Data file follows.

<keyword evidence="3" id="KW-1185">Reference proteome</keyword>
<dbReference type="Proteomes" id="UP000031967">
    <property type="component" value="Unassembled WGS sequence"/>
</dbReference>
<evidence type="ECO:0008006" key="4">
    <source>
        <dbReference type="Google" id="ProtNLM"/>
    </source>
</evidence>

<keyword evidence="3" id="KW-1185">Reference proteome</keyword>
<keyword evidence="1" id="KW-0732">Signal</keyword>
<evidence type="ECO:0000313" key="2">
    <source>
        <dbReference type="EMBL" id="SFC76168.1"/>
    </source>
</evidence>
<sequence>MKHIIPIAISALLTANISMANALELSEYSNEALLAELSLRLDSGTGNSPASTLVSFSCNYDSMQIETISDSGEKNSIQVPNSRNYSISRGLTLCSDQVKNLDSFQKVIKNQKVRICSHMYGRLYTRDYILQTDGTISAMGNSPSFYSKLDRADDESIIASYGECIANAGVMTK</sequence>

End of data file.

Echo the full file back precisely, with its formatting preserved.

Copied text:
<keyword evidence="3" id="KW-1185">Reference proteome</keyword>
<dbReference type="Proteomes" id="UP000031967">
    <property type="component" value="Unassembled WGS sequence"/>
</dbReference>
<evidence type="ECO:0008006" key="4">
    <source>
        <dbReference type="Google" id="ProtNLM"/>
    </source>
</evidence>

<keyword evidence="3" id="KW-1185">Reference proteome</keyword>
<keyword evidence="1" id="KW-0732">Signal</keyword>
<evidence type="ECO:0000313" key="2">
    <source>
        <dbReference type="EMBL" id="SFC76168.1"/>
    </source>
</evidence>
<sequence>MKHIIPIAISALLTANISMANALELSEYSNEALLAELSLRLDSGTGNSPASTLVSFSCNYDSMQIETISDSGEKNSIQVPNSRNYSISRGLTLCSDQVKNLDSFQKVIKNQKVRICSHMYGRLYTRDYILQTDGTISAMGNSPSFYSKLDRADDESIIASYGECIANAGVMTK</sequence>